Great Expectations By Charles Dickens Chapters 18-19

He was waiting for me with great impatience. He had been out early in the chaise-cart, and had called at the forge and heard the news. He had prepared a collation for me in the Barnwell parlour, and he too ordered his shopman to "come out of the gangway" as my sacred person passed.

"My dear friend," said Mr. Pumblechook, taking me by both hands, when he and I and the collation were alone, "I give you joy of your good fortune. Well deserved, well deserved!"

This was coming to the point, and I thought it a sensible way of expressing himself.

"To think," said Mr. Pumblechook, after snorting admiration at me for some moments, "that I should have been the humble instrument of leading up to this, is a proud reward."

I begged Mr. Pumblechook to remember that nothing was to be ever said or hinted, on that point.

"My dear young friend," said Mr. Pumblechook, "if you will allow me to call you so — "

I murmured "Certainly," and Mr. Pumblechook took me by both hands again, and communicated a movement to his waistcoat, which had an emotional appearance, though it was rather low down, "My dear young friend, rely upon my doing my little all in your absence, by keeping the fact before the mind of Joseph. — Joseph!" said Mr. Pumblechook, in the way of a compassionate adjuration. "Joseph!! Joseph!!!" Thereupon he shook his head and tapped it, expressing his sense of deficiency in Joseph.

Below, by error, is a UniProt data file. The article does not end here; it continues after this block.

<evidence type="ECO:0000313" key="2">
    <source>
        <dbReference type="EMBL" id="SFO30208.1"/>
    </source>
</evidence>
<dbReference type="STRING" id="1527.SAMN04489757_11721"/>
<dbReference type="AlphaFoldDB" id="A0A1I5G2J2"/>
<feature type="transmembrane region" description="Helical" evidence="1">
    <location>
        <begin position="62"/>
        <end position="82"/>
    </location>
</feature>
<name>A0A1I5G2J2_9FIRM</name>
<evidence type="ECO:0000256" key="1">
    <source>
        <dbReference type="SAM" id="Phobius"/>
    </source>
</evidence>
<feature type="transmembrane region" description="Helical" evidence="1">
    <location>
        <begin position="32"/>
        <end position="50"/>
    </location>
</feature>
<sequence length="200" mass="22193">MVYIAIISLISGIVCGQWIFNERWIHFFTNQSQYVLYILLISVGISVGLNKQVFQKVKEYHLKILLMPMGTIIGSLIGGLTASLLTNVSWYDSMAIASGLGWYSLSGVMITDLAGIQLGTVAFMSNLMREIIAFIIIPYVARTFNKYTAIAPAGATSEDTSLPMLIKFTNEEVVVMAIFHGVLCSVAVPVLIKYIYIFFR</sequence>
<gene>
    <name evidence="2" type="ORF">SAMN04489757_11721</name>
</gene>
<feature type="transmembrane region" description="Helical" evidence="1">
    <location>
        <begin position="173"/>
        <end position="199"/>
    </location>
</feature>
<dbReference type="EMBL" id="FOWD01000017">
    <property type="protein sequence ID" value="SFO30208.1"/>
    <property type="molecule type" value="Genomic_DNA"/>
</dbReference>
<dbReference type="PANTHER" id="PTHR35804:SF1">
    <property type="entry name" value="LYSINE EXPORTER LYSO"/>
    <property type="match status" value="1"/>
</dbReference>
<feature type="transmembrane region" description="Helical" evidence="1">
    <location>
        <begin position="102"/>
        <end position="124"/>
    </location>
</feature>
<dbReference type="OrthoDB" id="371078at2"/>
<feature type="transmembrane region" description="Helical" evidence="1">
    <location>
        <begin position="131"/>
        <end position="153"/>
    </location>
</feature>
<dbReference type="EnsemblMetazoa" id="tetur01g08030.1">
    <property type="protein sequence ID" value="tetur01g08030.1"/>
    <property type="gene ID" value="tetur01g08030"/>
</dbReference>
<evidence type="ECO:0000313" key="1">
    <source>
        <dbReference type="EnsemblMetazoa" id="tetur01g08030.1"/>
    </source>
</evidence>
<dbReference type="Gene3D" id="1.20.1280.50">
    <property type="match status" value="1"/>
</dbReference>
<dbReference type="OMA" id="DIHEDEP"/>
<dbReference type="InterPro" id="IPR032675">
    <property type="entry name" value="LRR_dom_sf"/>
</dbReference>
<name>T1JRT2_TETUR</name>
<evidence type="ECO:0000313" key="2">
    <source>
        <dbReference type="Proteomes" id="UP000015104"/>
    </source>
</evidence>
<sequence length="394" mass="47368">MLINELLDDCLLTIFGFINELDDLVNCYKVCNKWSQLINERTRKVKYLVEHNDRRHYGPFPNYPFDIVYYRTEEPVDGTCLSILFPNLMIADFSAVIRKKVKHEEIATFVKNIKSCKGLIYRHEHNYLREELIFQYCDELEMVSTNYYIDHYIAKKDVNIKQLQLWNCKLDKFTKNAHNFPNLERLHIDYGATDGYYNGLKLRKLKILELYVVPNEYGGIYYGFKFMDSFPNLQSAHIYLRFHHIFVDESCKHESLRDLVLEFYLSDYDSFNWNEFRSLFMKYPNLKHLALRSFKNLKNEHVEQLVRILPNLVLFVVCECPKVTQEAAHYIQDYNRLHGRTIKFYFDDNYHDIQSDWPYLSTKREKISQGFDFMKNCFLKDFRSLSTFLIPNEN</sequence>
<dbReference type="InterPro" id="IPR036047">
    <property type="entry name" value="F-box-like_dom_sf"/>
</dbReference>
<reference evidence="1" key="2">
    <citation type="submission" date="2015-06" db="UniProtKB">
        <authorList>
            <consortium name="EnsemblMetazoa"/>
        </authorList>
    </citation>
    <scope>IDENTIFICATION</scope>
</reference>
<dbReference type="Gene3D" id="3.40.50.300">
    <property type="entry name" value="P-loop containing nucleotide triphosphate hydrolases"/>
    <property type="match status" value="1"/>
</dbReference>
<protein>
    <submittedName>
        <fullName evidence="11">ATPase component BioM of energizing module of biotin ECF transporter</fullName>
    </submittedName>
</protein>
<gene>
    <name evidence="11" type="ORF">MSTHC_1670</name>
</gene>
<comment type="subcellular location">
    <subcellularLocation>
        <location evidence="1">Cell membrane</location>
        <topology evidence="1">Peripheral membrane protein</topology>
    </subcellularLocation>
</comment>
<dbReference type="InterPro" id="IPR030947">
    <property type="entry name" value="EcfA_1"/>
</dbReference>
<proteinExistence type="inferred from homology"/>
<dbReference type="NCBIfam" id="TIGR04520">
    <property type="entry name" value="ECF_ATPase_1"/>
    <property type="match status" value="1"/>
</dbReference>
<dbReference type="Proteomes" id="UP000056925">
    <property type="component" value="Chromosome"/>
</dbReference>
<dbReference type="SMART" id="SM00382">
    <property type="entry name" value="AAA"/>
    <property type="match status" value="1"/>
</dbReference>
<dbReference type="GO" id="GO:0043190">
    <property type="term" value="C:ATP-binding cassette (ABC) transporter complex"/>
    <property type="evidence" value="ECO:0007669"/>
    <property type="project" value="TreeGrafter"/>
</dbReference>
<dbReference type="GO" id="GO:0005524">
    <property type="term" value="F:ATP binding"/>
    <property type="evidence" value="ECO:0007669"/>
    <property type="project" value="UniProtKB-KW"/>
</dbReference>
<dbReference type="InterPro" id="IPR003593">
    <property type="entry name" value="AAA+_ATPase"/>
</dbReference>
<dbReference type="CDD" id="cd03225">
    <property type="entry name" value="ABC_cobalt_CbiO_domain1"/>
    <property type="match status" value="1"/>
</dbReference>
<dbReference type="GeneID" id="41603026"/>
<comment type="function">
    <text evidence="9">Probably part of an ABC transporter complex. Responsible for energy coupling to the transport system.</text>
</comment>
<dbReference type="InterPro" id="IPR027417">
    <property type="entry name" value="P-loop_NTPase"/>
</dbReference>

"But my dear young friend," said Mr. Pumblechook, "you must be hungry, you must be exhausted. Be seated. Here is a chicken had round from the Boar, here is a tongue had round from the Boar, here's one or two little things had round from the Boar, that I hope you may not despise. But do I," said Mr. Pumblechook, getting up again the moment after he had sat down, "see afore me, him as I ever sported with in his times of happy infancy? And may I — may I — ?"

This May I, meant might he shake hands? I consented, and he was fervent, and then sat down again.

"Here is wine," said Mr. Pumblechook. "Let us drink, Thanks to Fortune, and may she ever pick out her favourites with equal judgment! And yet I cannot," said Mr. Pumblechook, getting up again, "see afore me One — and likewise drink to One — without again expressing — May I — may I — ?"

I said he might, and he shook hands with me again, and emptied his glass and turned it upside down. I did the same; and if I had turned myself upside down before drinking, the wine could not have gone more direct to my head.

Mr. Pumblechook helped me to the liver wing, and to the best slice of tongue (none of those out-of-the-way No Thoroughfares of Pork now), and took, comparatively speaking, no care of himself at all. "Ah! poultry, poultry! You little thought," said Mr. Pumblechook, apostrophizing the fowl in the dish, "when you was a young fledgling, what was in store for you. You little thought you was to be refreshment beneath this humble roof for one as — Call it a weakness, if you will," said Mr. Pumblechook, getting up again, "but may I? may I — ?"

It began to be unnecessary to repeat the form of saying he might, so he did it at once. How he ever did it so often without wounding himself with my knife, I don't know.

Continued on next page...

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